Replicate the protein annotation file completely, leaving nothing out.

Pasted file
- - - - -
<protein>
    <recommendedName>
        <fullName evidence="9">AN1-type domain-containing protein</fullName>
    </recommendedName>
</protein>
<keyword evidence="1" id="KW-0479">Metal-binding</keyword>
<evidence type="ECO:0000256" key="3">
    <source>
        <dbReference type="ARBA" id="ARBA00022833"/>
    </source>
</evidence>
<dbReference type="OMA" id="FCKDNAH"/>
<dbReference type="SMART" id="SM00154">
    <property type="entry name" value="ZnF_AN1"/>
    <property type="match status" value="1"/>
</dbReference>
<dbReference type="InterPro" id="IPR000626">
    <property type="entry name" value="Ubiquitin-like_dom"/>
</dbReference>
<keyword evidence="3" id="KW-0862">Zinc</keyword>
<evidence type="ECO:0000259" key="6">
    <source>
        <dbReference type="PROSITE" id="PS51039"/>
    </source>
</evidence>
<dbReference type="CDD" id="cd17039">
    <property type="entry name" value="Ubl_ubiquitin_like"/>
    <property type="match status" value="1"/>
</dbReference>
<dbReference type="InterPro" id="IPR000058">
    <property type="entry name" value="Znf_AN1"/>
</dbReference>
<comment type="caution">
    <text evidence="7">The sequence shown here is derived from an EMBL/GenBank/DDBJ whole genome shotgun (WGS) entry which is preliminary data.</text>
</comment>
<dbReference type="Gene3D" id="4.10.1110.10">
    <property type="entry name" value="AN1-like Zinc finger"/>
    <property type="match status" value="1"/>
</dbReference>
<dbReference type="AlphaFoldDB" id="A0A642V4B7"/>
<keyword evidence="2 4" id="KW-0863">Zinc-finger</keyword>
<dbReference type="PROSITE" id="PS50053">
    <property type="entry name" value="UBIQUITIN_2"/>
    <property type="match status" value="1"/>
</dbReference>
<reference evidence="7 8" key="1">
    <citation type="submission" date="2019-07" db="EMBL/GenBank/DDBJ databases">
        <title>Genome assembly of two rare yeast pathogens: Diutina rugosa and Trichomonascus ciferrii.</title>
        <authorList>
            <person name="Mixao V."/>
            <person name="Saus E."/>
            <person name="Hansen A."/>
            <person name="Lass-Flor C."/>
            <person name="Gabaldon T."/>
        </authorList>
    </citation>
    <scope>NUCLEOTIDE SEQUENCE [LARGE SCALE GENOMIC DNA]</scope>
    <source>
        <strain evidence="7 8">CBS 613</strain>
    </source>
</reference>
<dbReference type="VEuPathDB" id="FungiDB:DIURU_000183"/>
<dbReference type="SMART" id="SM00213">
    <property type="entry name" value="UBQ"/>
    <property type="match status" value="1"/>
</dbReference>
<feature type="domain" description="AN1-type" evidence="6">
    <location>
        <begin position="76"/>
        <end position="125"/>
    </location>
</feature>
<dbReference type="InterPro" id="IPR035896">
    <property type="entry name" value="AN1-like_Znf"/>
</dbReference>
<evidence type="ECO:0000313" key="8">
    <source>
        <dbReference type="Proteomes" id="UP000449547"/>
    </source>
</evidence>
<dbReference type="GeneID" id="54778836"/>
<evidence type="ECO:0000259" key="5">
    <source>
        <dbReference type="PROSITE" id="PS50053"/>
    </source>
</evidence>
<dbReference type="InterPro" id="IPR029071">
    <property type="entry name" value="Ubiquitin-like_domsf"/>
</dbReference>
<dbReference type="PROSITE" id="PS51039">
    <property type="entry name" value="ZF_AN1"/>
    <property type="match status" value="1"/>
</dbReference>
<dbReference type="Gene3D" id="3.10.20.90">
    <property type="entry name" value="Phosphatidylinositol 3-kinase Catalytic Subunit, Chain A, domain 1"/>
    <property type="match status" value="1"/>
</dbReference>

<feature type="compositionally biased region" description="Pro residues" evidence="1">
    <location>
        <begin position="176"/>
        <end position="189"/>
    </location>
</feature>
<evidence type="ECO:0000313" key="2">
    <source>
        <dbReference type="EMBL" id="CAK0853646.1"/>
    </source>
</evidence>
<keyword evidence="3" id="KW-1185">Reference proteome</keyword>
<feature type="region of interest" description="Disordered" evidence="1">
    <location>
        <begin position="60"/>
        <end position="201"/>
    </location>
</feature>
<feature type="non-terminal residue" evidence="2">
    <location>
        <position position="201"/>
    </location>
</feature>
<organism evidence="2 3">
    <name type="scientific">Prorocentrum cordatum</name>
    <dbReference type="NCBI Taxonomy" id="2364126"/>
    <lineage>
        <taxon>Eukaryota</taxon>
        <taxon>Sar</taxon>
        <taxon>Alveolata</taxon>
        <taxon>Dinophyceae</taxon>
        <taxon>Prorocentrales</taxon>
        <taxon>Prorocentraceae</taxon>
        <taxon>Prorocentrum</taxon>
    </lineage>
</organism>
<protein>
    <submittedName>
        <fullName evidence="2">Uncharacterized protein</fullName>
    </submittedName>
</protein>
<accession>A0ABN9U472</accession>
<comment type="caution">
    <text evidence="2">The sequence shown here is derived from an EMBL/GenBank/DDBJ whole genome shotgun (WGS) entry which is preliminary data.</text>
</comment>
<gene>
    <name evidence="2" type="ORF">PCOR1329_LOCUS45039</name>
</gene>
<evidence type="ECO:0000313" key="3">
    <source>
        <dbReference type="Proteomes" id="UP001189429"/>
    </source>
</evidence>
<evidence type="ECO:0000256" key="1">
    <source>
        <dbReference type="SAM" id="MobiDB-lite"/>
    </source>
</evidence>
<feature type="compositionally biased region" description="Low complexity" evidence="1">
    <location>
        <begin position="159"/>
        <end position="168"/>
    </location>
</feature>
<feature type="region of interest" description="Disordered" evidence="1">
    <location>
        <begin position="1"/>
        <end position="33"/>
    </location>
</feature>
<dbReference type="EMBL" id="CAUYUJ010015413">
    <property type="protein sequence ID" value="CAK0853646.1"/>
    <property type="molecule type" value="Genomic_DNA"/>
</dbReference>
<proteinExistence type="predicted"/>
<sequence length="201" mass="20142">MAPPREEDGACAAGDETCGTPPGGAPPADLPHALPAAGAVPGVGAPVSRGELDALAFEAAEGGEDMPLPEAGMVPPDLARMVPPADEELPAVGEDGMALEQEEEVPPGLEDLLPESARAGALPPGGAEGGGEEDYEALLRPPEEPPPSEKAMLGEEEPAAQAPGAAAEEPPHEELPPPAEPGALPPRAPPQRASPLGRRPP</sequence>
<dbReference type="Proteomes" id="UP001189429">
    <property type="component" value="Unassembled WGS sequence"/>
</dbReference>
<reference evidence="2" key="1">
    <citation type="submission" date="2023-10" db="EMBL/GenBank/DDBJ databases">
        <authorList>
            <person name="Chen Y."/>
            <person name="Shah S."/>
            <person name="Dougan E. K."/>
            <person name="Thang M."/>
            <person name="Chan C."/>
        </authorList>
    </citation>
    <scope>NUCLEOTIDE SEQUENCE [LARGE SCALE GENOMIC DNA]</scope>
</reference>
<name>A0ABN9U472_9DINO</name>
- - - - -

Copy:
<protein>
    <recommendedName>
        <fullName evidence="9">AN1-type domain-containing protein</fullName>
    </recommendedName>
</protein>
<keyword evidence="1" id="KW-0479">Metal-binding</keyword>
<evidence type="ECO:0000256" key="3">
    <source>
        <dbReference type="ARBA" id="ARBA00022833"/>
    </source>
</evidence>
<dbReference type="OMA" id="FCKDNAH"/>
<dbReference type="SMART" id="SM00154">
    <property type="entry name" value="ZnF_AN1"/>
    <property type="match status" value="1"/>
</dbReference>
<dbReference type="InterPro" id="IPR000626">
    <property type="entry name" value="Ubiquitin-like_dom"/>
</dbReference>
<keyword evidence="3" id="KW-0862">Zinc</keyword>
<evidence type="ECO:0000259" key="6">
    <source>
        <dbReference type="PROSITE" id="PS51039"/>
    </source>
</evidence>
<dbReference type="CDD" id="cd17039">
    <property type="entry name" value="Ubl_ubiquitin_like"/>
    <property type="match status" value="1"/>
</dbReference>
<dbReference type="InterPro" id="IPR000058">
    <property type="entry name" value="Znf_AN1"/>
</dbReference>
<comment type="caution">
    <text evidence="7">The sequence shown here is derived from an EMBL/GenBank/DDBJ whole genome shotgun (WGS) entry which is preliminary data.</text>
</comment>
<dbReference type="Gene3D" id="4.10.1110.10">
    <property type="entry name" value="AN1-like Zinc finger"/>
    <property type="match status" value="1"/>
</dbReference>
<dbReference type="AlphaFoldDB" id="A0A642V4B7"/>
<keyword evidence="2 4" id="KW-0863">Zinc-finger</keyword>
<dbReference type="PROSITE" id="PS50053">
    <property type="entry name" value="UBIQUITIN_2"/>
    <property type="match status" value="1"/>
</dbReference>
<reference evidence="7 8" key="1">
    <citation type="submission" date="2019-07" db="EMBL/GenBank/DDBJ databases">
        <title>Genome assembly of two rare yeast pathogens: Diutina rugosa and Trichomonascus ciferrii.</title>
        <authorList>
            <person name="Mixao V."/>
            <person name="Saus E."/>
            <person name="Hansen A."/>
            <person name="Lass-Flor C."/>
            <person name="Gabaldon T."/>
        </authorList>
    </citation>
    <scope>NUCLEOTIDE SEQUENCE [LARGE SCALE GENOMIC DNA]</scope>
    <source>
        <strain evidence="7 8">CBS 613</strain>
    </source>
</reference>
<dbReference type="VEuPathDB" id="FungiDB:DIURU_000183"/>
<dbReference type="SMART" id="SM00213">
    <property type="entry name" value="UBQ"/>
    <property type="match status" value="1"/>
</dbReference>
<feature type="domain" description="AN1-type" evidence="6">
    <location>
        <begin position="76"/>
        <end position="125"/>
    </location>
</feature>
<dbReference type="InterPro" id="IPR035896">
    <property type="entry name" value="AN1-like_Znf"/>
</dbReference>
<evidence type="ECO:0000313" key="8">
    <source>
        <dbReference type="Proteomes" id="UP000449547"/>
    </source>
</evidence>
<dbReference type="GeneID" id="54778836"/>
<evidence type="ECO:0000259" key="5">
    <source>
        <dbReference type="PROSITE" id="PS50053"/>
    </source>
</evidence>
<dbReference type="InterPro" id="IPR029071">
    <property type="entry name" value="Ubiquitin-like_domsf"/>
</dbReference>
<dbReference type="PROSITE" id="PS51039">
    <property type="entry name" value="ZF_AN1"/>
    <property type="match status" value="1"/>
</dbReference>
<dbReference type="Gene3D" id="3.10.20.90">
    <property type="entry name" value="Phosphatidylinositol 3-kinase Catalytic Subunit, Chain A, domain 1"/>
    <property type="match status" value="1"/>
</dbReference>

<feature type="compositionally biased region" description="Pro residues" evidence="1">
    <location>
        <begin position="176"/>
        <end position="189"/>
    </location>
</feature>
<evidence type="ECO:0000313" key="2">
    <source>
        <dbReference type="EMBL" id="CAK0853646.1"/>
    </source>
</evidence>
<keyword evidence="3" id="KW-1185">Reference proteome</keyword>
<feature type="region of interest" description="Disordered" evidence="1">
    <location>
        <begin position="60"/>
        <end position="201"/>
    </location>
</feature>
<feature type="non-terminal residue" evidence="2">
    <location>
        <position position="201"/>
    </location>
</feature>
<organism evidence="2 3">
    <name type="scientific">Prorocentrum cordatum</name>
    <dbReference type="NCBI Taxonomy" id="2364126"/>
    <lineage>
        <taxon>Eukaryota</taxon>
        <taxon>Sar</taxon>
        <taxon>Alveolata</taxon>
        <taxon>Dinophyceae</taxon>
        <taxon>Prorocentrales</taxon>
        <taxon>Prorocentraceae</taxon>
        <taxon>Prorocentrum</taxon>
    </lineage>
</organism>
<protein>
    <submittedName>
        <fullName evidence="2">Uncharacterized protein</fullName>
    </submittedName>
</protein>
<accession>A0ABN9U472</accession>
<comment type="caution">
    <text evidence="2">The sequence shown here is derived from an EMBL/GenBank/DDBJ whole genome shotgun (WGS) entry which is preliminary data.</text>
</comment>
<gene>
    <name evidence="2" type="ORF">PCOR1329_LOCUS45039</name>
</gene>
<evidence type="ECO:0000313" key="3">
    <source>
        <dbReference type="Proteomes" id="UP001189429"/>
    </source>
</evidence>
<evidence type="ECO:0000256" key="1">
    <source>
        <dbReference type="SAM" id="MobiDB-lite"/>
    </source>
</evidence>
<feature type="compositionally biased region" description="Low complexity" evidence="1">
    <location>
        <begin position="159"/>
        <end position="168"/>
    </location>
</feature>
<feature type="region of interest" description="Disordered" evidence="1">
    <location>
        <begin position="1"/>
        <end position="33"/>
    </location>
</feature>
<dbReference type="EMBL" id="CAUYUJ010015413">
    <property type="protein sequence ID" value="CAK0853646.1"/>
    <property type="molecule type" value="Genomic_DNA"/>
</dbReference>
<proteinExistence type="predicted"/>
<sequence length="201" mass="20142">MAPPREEDGACAAGDETCGTPPGGAPPADLPHALPAAGAVPGVGAPVSRGELDALAFEAAEGGEDMPLPEAGMVPPDLARMVPPADEELPAVGEDGMALEQEEEVPPGLEDLLPESARAGALPPGGAEGGGEEDYEALLRPPEEPPPSEKAMLGEEEPAAQAPGAAAEEPPHEELPPPAEPGALPPRAPPQRASPLGRRPP</sequence>
<dbReference type="Proteomes" id="UP001189429">
    <property type="component" value="Unassembled WGS sequence"/>
</dbReference>
<reference evidence="2" key="1">
    <citation type="submission" date="2023-10" db="EMBL/GenBank/DDBJ databases">
        <authorList>
            <person name="Chen Y."/>
            <person name="Shah S."/>
            <person name="Dougan E. K."/>
            <person name="Thang M."/>
            <person name="Chan C."/>
        </authorList>
    </citation>
    <scope>NUCLEOTIDE SEQUENCE [LARGE SCALE GENOMIC DNA]</scope>
</reference>
<name>A0ABN9U472_9DINO</name>